For almost a century, Lottie Moon has been a major icon for fundraising for bold mission efforts by the Southern Baptist Convention.
She is hailed as a late 19th- and early 20th-century pioneer for efforts on the foreign mission field, particularly to China.
She was also one of the most instrumental figures in the formation of the Woman’s Missionary Union.
Moon was philosophically a 21st-century woman who craftily advanced her cause in a 19th-century patriarchal society, according to Regina Sullivan, a professor at Berkeley College in New York who recently published a biography about the missionary.
Moon was a powerfully independent woman and a stark departure from – and often a nuisance to – what was considered appropriate in a male-dominated culture, both theologically and professionally.
Sullivan described the missionary as a “defiant pioneer,” one who would be described as a feminist in the modern culture.
Sullivan was a featured speaker at the recent Cooperative Baptist Fellowship of Arkansas Assembly in Little Rock and wove a lecture on Moon’s life into the general theme of women in ministry.
Sullivan maintains, through extensive research for her book “Lottie Moon: A Southern Baptist Missionary to China in History and Legend,” that Moon was a strong proponent of perfect equality with men with no restrictions on women and ministry.
“She behaved as if she had equality with men and became the most popular and respected missionary among Southern Baptists,” Sullivan said. “The irony is that her name has been used to raise money for Southern Baptist mission efforts while the denomination’s leaders have maintained a policy of women being subservient to men. … Her life has been interpreted and used for institutional purposes.”
Sullivan said the missionary was actually a rebel in a society in which women, and particularly single women such as Moon, weren’t allowed to preach, teach and serve as evangelists to men.
“She broke with tradition,” Sullivan said. “Her behavior blurred boundaries of what was proper.”
Sullivan said Moon, often defying established policies, preached to and taught men and women of difference races deep into the mainland of China.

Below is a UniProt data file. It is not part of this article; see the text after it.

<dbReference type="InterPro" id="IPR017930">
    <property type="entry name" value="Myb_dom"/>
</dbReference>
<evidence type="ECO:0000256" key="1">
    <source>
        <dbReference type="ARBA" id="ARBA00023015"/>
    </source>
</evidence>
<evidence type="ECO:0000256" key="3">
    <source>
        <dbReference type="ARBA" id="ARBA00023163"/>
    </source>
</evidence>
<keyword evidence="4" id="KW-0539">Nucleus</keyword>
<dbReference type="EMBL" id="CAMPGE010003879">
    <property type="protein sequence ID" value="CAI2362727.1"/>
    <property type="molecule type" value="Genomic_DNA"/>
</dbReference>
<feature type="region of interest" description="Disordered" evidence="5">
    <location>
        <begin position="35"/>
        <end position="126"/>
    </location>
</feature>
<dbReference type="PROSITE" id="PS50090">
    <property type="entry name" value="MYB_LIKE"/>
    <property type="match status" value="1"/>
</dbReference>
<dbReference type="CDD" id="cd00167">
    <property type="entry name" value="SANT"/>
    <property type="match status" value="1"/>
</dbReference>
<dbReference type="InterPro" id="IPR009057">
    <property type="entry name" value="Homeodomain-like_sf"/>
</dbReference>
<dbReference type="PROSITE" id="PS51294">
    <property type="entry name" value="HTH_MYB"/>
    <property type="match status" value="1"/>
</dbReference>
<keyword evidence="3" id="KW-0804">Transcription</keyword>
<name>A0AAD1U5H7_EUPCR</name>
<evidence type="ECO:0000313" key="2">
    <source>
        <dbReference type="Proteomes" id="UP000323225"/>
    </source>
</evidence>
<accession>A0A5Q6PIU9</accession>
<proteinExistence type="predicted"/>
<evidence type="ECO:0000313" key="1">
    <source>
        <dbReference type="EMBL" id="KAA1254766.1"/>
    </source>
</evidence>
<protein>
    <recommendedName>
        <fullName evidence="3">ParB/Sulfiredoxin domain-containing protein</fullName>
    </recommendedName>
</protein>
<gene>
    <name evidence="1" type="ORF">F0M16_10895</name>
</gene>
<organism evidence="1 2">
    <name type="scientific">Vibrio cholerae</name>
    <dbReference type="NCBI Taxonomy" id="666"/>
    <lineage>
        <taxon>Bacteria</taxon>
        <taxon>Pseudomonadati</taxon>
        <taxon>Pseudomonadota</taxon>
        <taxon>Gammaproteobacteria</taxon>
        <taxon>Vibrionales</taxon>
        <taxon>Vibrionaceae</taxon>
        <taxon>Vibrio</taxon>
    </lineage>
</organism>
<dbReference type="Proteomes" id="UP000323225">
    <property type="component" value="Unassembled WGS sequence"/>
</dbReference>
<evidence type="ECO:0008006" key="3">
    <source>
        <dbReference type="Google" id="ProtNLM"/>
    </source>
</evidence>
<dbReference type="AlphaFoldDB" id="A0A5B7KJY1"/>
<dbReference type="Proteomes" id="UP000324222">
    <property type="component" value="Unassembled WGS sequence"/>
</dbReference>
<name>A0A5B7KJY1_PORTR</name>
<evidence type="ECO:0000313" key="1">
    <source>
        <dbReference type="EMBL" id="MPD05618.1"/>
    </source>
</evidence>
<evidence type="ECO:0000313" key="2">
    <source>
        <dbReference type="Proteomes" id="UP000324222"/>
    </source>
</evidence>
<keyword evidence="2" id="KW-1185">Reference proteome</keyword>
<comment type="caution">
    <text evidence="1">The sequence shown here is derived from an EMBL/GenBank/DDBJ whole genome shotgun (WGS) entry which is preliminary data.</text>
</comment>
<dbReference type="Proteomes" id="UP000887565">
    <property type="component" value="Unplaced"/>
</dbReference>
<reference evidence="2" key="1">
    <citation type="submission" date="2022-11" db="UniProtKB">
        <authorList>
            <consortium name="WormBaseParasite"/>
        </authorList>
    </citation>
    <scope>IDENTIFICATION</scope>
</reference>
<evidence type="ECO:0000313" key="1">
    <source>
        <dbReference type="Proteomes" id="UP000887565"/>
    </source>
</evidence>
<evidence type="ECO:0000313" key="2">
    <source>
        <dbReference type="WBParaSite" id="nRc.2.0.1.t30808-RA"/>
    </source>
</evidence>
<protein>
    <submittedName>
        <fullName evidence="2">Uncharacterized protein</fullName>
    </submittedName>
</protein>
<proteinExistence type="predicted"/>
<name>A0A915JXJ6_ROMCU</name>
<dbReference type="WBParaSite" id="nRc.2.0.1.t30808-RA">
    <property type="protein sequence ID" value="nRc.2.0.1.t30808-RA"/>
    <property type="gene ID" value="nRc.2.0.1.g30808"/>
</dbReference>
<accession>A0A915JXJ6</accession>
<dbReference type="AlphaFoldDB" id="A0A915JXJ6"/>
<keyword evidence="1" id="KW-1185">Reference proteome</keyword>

“She decided that her calling was not tied down to petty work of tending a few girls,” Sullivan said.
Sullivan said Moon moved 150 miles into the interior of China to live alone with the natives and to engage in evangelism without boundaries. Denomination leaders considered that approach “irregular.”
“She said her responsibility was to God, not to man,” said Sullivan. “She had sole responsibility for territory deep in the interior of China. There she could operate by her own rules of appropriate behavior. … She lived by her conscience and stepped beyond boundaries of perceived female behavior.”
Sullivan maintains that Southern Baptist leaders have used inaccurate accounts of her death on Christmas Eve in order to create a legend of martyrdom to fuel their fundraising efforts for foreign missions.
The legend holds that Moon starved herself to death as a sacrifice so that more money and food could be used by the Chinese, who were suffering from a great famine.
That legend has, for almost a century, been highlighted by the Lottie Moon Christmas Offering, the SBC’s largest single source of mission funding.
Sullivan maintains, from her research, that Moon actually died from an infection, the effects of dementia and subsequent loss of appetite; her medical needs were carefully attended to until her death by professional doctors and nurses.
“She didn’t starve to death to help with relief,” Sullivan said. “She didn’t seem to view her life and career as a sacrifice, but that God could use her life to the fullest under the circumstances.”
Sullivan said that Moon’s example inspired more women to be more active publicly in missions and evangelism, which led to the creation of the WMU as an organization that operated beyond the parameters of SBC agencies.
In 1890, echoing the sentiments of a delegate at a Foreign Mission Board meeting, the Baptist Foreign Mission Journal described Moon as “the greatest man among our missionaries.”
David McCollum is a contributing editor to EthicsDaily.com.